Laurence’s research interests focus on hydrodynamic models, elevation data, geostatistics and remote sensing. His research focuses on data-sparse areas, with current projects including FLICH: Floods and livelihoods in the Central Highlands of Vietnam, HyFLOOD: Developing Next Generation Hydrodynamic Models in Africa, as well as supporting disaster response to recent tropical storms in Central America and South-East Africa.
My research interests lie in early modern environmental history, with a focus on histories of water and flooding. I am engaged in several projects related to these research interests – on early modern flooding; internal drainage boards; and environment and emotion – for further information see link below.
I am a Lecturer in Hydrology within the Hydrology Group in the School of Geographical Sciences. My research focusses on understanding and predicting hydro-climatic extremes (floods and droughts) in changing environments. My expertise centres on building, applying and evaluating hydrological models for the improved simulation of water systems from local to continental scales across large samples of catchments.
Peter’s research focuses on climate events and climate change, atmospheric weather systems, hazard and risk datasets. His work with the climateprediction.net team has produced large atmospheric model simulation datasets at a resolution high enough to resolve extratropical storm systems, with the potential to drive hydrological models in the future.
Christopher’s research considers the relationships between humans, animals and technologies; recreational fisheries; aquatic geographies and the use of insects as food and feed.
Claire’s research covers coastal geomorphology; nearshore hydrodynamics; rocky coasts; coastal cliff erosion; natural hazards; in situ and remote sensing data.
Gill’s research covers regional economic development; regional economic resilience; local and regional competitiveness; and regional policy.
Hannah’s research focuses on the community use of blue-greenspaces, their benefits and what prevents people accessing them; current project work with Canal and River Trust.
Jon’s research focuses on water worlds and surfing places; geography, place & culture; including literary geographies.
Penny is an environmental scientist by background who has worked on the biogeochemistry of aquatic systems, and the impacts of food production and environmental change on the quality of inland and coastal waters for the past 25 years. She has interests in environmental pollution, risk, adaptation, policy and management, and in the challenges we face in resolving the inherent conflicts between meeting demand for water, food and energy security.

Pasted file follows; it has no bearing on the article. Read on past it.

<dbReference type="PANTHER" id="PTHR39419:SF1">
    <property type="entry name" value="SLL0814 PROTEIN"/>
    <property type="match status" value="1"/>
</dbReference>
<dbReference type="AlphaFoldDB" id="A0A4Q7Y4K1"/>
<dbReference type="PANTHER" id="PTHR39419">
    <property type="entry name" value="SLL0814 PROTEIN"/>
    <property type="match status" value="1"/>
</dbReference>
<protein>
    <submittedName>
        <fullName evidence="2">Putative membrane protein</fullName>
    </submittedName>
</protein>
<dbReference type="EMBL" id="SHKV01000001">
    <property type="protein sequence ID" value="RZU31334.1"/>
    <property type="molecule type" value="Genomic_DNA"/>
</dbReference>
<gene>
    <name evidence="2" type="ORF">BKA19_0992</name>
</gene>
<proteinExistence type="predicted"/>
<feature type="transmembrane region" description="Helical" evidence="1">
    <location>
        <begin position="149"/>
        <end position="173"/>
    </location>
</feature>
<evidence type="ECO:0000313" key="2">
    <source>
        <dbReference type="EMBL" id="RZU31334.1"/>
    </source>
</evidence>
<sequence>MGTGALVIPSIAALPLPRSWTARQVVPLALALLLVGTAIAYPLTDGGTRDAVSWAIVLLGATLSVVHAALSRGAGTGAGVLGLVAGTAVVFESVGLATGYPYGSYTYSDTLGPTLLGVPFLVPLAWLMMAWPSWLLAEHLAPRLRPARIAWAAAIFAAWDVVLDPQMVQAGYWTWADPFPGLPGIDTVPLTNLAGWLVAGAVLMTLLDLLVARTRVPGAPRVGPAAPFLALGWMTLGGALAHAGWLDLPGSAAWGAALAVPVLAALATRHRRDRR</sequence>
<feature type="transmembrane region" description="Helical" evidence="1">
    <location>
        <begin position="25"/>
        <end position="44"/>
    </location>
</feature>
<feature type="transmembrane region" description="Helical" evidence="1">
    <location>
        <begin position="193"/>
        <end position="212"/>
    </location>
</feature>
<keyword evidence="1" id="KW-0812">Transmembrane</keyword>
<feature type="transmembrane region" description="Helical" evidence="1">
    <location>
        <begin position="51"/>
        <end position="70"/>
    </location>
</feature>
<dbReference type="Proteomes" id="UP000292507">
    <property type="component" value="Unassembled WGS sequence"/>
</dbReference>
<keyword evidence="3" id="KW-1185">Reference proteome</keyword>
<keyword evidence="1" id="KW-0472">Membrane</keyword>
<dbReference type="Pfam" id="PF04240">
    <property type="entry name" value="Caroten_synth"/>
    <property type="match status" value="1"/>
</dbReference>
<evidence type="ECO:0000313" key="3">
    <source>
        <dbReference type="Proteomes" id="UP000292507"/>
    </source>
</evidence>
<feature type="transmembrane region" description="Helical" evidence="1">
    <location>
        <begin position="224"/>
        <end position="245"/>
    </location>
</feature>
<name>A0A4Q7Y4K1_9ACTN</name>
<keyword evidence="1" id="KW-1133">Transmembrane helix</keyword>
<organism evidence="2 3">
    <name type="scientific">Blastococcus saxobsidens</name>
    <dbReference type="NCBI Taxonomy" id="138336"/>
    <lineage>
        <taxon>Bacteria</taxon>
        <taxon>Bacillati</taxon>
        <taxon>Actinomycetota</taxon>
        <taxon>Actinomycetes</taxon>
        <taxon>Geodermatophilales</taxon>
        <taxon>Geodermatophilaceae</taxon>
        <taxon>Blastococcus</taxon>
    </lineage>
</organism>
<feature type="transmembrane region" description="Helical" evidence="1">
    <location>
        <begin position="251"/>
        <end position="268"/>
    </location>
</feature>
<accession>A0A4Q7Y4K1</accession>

Paul is a hydrologist by background, a Fellow of the American Geophysical Union and a Royal Society Wolfson Research Merit Award holder. He has widespread research interests in risk, resilience, uncertainty, governance and decision-making in relation to natural hazards and global water issues.
Patricia’s research aims to understand how cyanobacteria (also known as blue-green algae) have contributed to global nutrient cycles (e.g., nitrogen, carbon, oxygen) through geological time.
Katerina’s research focuses on rainfall-driven processes at the Earth’s surface, including overland flow generation, sediment transport, erosion and biogeochemical fluxes with a specific focus on dryland basins where water and nutrients are greatly limited. Current projects include ‘Drought Resistance in East African Dryland Regions’ and ‘Re-work of Mobile Phone App Development for Drought Adaptation in Drylands’.
Jemma’s research interests cover hydrological and biogeochemical processes that occur within glacier and ice sheet systems, and in their fore fields and which have a potential regional or global impact. She is currently working on various water projects.
Jeff’s research interests include the development of hydraulic models and the assimilation of observations with such models across and range of spatial scales. He also researches support for flood risk management, which includes work on modelling flood hazard in urban areas and methods to increase the computational efficiency of hydraulic models.
Heather has expertise in low-temperature geochemistry and biogeochemistry with a focus on weathering and mineral nutrient cycling in soils. Specific research goals include resolving rates of mineral weathering and soil formation and quantifying feedbacks between weathering, erosion, and biology in the critical zone. The extreme complexity of the critical zone gives rise to the need to identify how spatial and temporal heterogeneity in physical, geochemical and biological properties impacts critical zone mineral nutrient cycles.
A UKRI Future Research Fellow, Adrian’s research focuses on the resilience of people and places, urban groundwater and water resilience in sub-Saharan Africa.